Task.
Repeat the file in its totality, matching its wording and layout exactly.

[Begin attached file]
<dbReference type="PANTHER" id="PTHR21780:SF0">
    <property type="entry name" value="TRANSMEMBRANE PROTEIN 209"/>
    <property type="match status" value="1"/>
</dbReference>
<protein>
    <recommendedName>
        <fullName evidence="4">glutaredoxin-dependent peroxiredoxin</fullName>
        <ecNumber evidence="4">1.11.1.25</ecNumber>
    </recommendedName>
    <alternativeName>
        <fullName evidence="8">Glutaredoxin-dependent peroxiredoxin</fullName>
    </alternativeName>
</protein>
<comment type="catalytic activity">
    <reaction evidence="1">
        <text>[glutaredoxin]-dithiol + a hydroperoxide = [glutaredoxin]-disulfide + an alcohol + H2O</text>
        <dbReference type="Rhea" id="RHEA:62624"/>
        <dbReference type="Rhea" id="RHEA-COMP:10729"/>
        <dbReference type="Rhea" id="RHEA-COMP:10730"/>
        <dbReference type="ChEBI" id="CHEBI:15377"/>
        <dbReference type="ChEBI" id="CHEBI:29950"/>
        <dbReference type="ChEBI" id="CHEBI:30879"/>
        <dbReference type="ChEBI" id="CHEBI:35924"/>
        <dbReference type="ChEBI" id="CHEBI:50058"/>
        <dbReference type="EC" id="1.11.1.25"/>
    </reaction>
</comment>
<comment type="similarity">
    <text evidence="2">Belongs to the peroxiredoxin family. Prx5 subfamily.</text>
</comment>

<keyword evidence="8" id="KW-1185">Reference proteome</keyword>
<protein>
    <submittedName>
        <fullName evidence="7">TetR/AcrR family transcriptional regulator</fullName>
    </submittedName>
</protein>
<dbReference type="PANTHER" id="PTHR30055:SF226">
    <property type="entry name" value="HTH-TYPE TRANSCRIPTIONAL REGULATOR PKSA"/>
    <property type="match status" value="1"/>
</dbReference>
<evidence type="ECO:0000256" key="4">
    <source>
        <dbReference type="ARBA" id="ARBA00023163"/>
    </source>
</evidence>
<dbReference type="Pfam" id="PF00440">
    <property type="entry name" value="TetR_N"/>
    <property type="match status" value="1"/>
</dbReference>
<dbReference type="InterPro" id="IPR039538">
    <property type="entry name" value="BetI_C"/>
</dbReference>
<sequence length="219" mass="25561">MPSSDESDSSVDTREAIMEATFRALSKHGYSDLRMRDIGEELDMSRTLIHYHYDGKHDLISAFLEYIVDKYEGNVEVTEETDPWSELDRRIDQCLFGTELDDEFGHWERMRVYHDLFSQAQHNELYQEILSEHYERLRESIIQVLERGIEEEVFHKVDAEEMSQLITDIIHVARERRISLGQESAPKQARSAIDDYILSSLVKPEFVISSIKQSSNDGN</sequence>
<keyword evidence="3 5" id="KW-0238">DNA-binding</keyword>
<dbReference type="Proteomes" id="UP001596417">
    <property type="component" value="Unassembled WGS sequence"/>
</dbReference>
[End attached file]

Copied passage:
<dbReference type="PANTHER" id="PTHR21780:SF0">
    <property type="entry name" value="TRANSMEMBRANE PROTEIN 209"/>
    <property type="match status" value="1"/>
</dbReference>
<protein>
    <recommendedName>
        <fullName evidence="4">glutaredoxin-dependent peroxiredoxin</fullName>
        <ecNumber evidence="4">1.11.1.25</ecNumber>
    </recommendedName>
    <alternativeName>
        <fullName evidence="8">Glutaredoxin-dependent peroxiredoxin</fullName>
    </alternativeName>
</protein>
<comment type="catalytic activity">
    <reaction evidence="1">
        <text>[glutaredoxin]-dithiol + a hydroperoxide = [glutaredoxin]-disulfide + an alcohol + H2O</text>
        <dbReference type="Rhea" id="RHEA:62624"/>
        <dbReference type="Rhea" id="RHEA-COMP:10729"/>
        <dbReference type="Rhea" id="RHEA-COMP:10730"/>
        <dbReference type="ChEBI" id="CHEBI:15377"/>
        <dbReference type="ChEBI" id="CHEBI:29950"/>
        <dbReference type="ChEBI" id="CHEBI:30879"/>
        <dbReference type="ChEBI" id="CHEBI:35924"/>
        <dbReference type="ChEBI" id="CHEBI:50058"/>
        <dbReference type="EC" id="1.11.1.25"/>
    </reaction>
</comment>
<comment type="similarity">
    <text evidence="2">Belongs to the peroxiredoxin family. Prx5 subfamily.</text>
</comment>

<keyword evidence="8" id="KW-1185">Reference proteome</keyword>
<protein>
    <submittedName>
        <fullName evidence="7">TetR/AcrR family transcriptional regulator</fullName>
    </submittedName>
</protein>
<dbReference type="PANTHER" id="PTHR30055:SF226">
    <property type="entry name" value="HTH-TYPE TRANSCRIPTIONAL REGULATOR PKSA"/>
    <property type="match status" value="1"/>
</dbReference>
<evidence type="ECO:0000256" key="4">
    <source>
        <dbReference type="ARBA" id="ARBA00023163"/>
    </source>
</evidence>
<dbReference type="Pfam" id="PF00440">
    <property type="entry name" value="TetR_N"/>
    <property type="match status" value="1"/>
</dbReference>
<dbReference type="InterPro" id="IPR039538">
    <property type="entry name" value="BetI_C"/>
</dbReference>
<sequence length="219" mass="25561">MPSSDESDSSVDTREAIMEATFRALSKHGYSDLRMRDIGEELDMSRTLIHYHYDGKHDLISAFLEYIVDKYEGNVEVTEETDPWSELDRRIDQCLFGTELDDEFGHWERMRVYHDLFSQAQHNELYQEILSEHYERLRESIIQVLERGIEEEVFHKVDAEEMSQLITDIIHVARERRISLGQESAPKQARSAIDDYILSSLVKPEFVISSIKQSSNDGN</sequence>
<keyword evidence="3 5" id="KW-0238">DNA-binding</keyword>
<dbReference type="Proteomes" id="UP001596417">
    <property type="component" value="Unassembled WGS sequence"/>
</dbReference>